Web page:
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This Version

Words are altered to conform to more recent writing and spelling.

  • Titles are added to the sections to make recognition easier.
  • Words behind an orange, eight-spoked asterisk are added to Legge's work by the editor of this work. The additions consist of section abstracts, links, and are aimed at increasing the benefits of the massive content on the whole.
  • The spelling of some names is made easier. Hyphens in some names are dropped.
  • 'Tzu' (Pinyin: Zi) after a name is translated as 'Master' and put in front of the name - a common practice in Burton Watson's work too.

Insertions in round brackets (..) are usually those of Legge's.

Possible Authors

Chuang Tzu ( ca. 365 – 290 BCE) - also Zhuangzi, or Master Chuang or Master Zhuang, Mester Zhuang - was a Taoist philosopher and author. His original personal name was Chuang Chou (Zhuang Zhou). Spellings vary; instead of 'Master Chuang' we may also come across Chuang Tsu, Zhuang Tze, Chouang-Dsi, Chuang Tse, Chuang-tzu and Chuangtze.

His biographic data are few, and perhaps not reliable. Also, that it was he who wrote the Chuang Tzu, also called Nan Hua Zhen Jing (The true book about the southern land of blossoming) has been questioned. Russell Kirkland supposes that a Kuo Hsiang of the 200s CE wrote all the thirty-three chapters of the book. (Wikipedia, "Zhuangzi")

The Book

The artful book that is commonly known as Zhuangzi and Chuang Tzu, is most often ascribed to Chuang Tzu (Zhuangzi). It is one of the two founding works of philosophical Taoism, along with Tao-te Ching (Dao-de Jing). The Chuang Tzu is commonly held to be the most important of all Taoist writings. It consists of anecdotes, allegories, parables, and fables, and is in part humorous or irreverent.

The book has three main parts. The inner chapters (1-7); the outer chapters (8-12), and mixed writings (13-33). Opinions, insights, and views in it are clothed in allegories, brief treatises about philosopical conundrums and anecdote-like dialogues and tales. The text is of a complex style and marked by a poetic flair. One finds critique of exaggerated ceremonialism and praise of a life of retirement in idyllic environments, besides inner freedom. And thus the work is marked by what is called "a free spirit".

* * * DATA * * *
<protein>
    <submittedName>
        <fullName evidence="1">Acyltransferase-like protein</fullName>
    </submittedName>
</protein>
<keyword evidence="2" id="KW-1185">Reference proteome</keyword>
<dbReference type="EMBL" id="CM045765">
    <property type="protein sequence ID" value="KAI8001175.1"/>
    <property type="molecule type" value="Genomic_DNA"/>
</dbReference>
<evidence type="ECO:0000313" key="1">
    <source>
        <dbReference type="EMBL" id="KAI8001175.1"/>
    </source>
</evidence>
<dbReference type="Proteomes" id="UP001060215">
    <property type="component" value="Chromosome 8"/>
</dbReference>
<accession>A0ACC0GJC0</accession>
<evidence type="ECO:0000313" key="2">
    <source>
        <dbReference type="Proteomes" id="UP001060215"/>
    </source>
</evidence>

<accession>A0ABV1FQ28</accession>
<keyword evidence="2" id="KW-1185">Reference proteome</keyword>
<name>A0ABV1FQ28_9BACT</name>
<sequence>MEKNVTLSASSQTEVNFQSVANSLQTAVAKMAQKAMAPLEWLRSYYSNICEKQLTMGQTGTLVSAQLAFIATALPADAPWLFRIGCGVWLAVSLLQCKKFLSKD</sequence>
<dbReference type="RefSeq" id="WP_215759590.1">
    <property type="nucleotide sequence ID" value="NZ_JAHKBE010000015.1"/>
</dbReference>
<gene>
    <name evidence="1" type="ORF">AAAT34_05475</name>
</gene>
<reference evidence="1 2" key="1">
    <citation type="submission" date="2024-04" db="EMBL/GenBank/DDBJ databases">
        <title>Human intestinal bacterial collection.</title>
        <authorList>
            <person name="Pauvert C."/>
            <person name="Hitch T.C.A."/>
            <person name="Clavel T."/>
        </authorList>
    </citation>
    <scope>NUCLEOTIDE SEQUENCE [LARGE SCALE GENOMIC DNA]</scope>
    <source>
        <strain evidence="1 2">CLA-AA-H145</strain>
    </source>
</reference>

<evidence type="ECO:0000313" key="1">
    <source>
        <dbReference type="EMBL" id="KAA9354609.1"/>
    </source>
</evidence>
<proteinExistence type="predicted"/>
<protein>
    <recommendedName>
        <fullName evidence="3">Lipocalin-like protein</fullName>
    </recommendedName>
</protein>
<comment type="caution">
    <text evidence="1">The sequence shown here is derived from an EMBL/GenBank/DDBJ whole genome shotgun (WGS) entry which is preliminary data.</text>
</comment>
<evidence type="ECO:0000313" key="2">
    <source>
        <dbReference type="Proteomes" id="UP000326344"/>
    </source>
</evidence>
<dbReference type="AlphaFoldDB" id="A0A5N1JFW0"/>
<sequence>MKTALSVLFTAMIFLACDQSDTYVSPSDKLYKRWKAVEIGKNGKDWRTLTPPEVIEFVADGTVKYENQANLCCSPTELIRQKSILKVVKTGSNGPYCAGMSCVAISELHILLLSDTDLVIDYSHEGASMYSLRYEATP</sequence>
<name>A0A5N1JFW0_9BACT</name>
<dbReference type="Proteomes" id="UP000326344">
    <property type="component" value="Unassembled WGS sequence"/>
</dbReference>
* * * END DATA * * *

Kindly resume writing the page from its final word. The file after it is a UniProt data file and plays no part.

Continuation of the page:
Refinement and naturalness are advocated. Fit simplicity of living is advocated. And the body is not viewed as a means of carnally bad temptation, but rather as something positive to delight in. Regulating sex forms is found to be fit. Neither abstinence nor abstinence nor excessive sexual indulgence is advocated, and the sexual energy of women is viewed as boundless, so women are encouraged to reach orgasm without restriction.

Astrology forms part of Taoism, and divination.

Taoism encourages people to take good care of nature and its diversity.

One also finds sensitive holism in the text. The Chuang Tzu's philosophy was very influential in the development of Chinese Buddhism, especially Chan (Zen). Some of the outlooks in the book about transformations of life from simple to more complex forms predate the evolutionary approach of Charles Darwin.

Taoism and Buddhism

Taoism involves a way of life and is a religion to some too. It contains numerous teachings and include a number of meditative and contemplative traditions and exercises. Some of them may benefit one's physical and mental health. Studies of meditation techniques confirm it.

When Buddhism entered China it interacted and merged considerably with Taoism. What is more, Buddhism's scriptures were translated into Chinese using Taoist vocabulary.

For centuries, Taoism, Confucianism, and Buddhism deeply influenced one another in China. All three embrace a humanist philosophy.

The number of Taoists worldwide is difficult to estimate. They range from upwards of six to much more than fifty millions. (Wikipedia, "Taoism")

Some key concepts

Tao has a variety of meanings; not just "the indescribable way".

Wu wei is a key concept. It stands for doing nothing (in the open). It is often expressed by "action without action" or "(quite) effortless doing".

Taoists teaches that the body ties directly into the Chinese five (system) elements, and that we may gain knowledge of the world by understanding ourselves better. Chinese acupuncture is an outlet of Taoism, and the ancient Chinese classic I Ching (The Book of Changes) has evolved from it too.

Wang T'ao and James Legge

The Scottish scholar James Legge (1815–97) was aided by the pioneering Chinese Wang T'ao (1828–97?) in the monumental translation of the Five Classics of Confucianism. Wang also spent two years with Legge in Europe.

Dr Legge was professor of Chinese at Oxford University (1876-1897). He translated The Analects of Confucius, the Sayings of Mencius, The Tao Teh King and other Chinese works into English. The Chuang Tzu was one of the hardest Chinese Taoism works to translate for him, he writes.


Chuang Tzu based on James Legge's translation, Chuang-tzu, the Zhuangzi by Master Chuang ie Master Zhuang, Literature  

Cleary, Thomas, tr., comp. 2000. Taoist Meditation: Methods for Cultivating a Healthy Mind and Body. London: Shambhala.

Graham, Angus Charles. 1989. Chuang-Tzu: The Inner Chapters. Reissue ed. London: Unwin Paperbacks.

Legge, James, tr. 1891. The Sacred Books of China: The Texts of Taoism. Oxford: Clarendon Press.

Mair, Victor Henry, tr. 1994. Wandering on the Way: Early Taoist Tales and Parables of Chuang Tzu. New York: Bantam Books.

Pregadio, Fabrizio. 2008. The Encyclopedia of Taoism. Vols 1 and 2. Abingdon, Oxon: Routledge.

Watson, Burton, tr. 1968. Chuang Tzu: Basic Writings. New York: Columbia University Press.

Yutang, Lin, tr. 1963. The Wisdom of China. London: New English Library.

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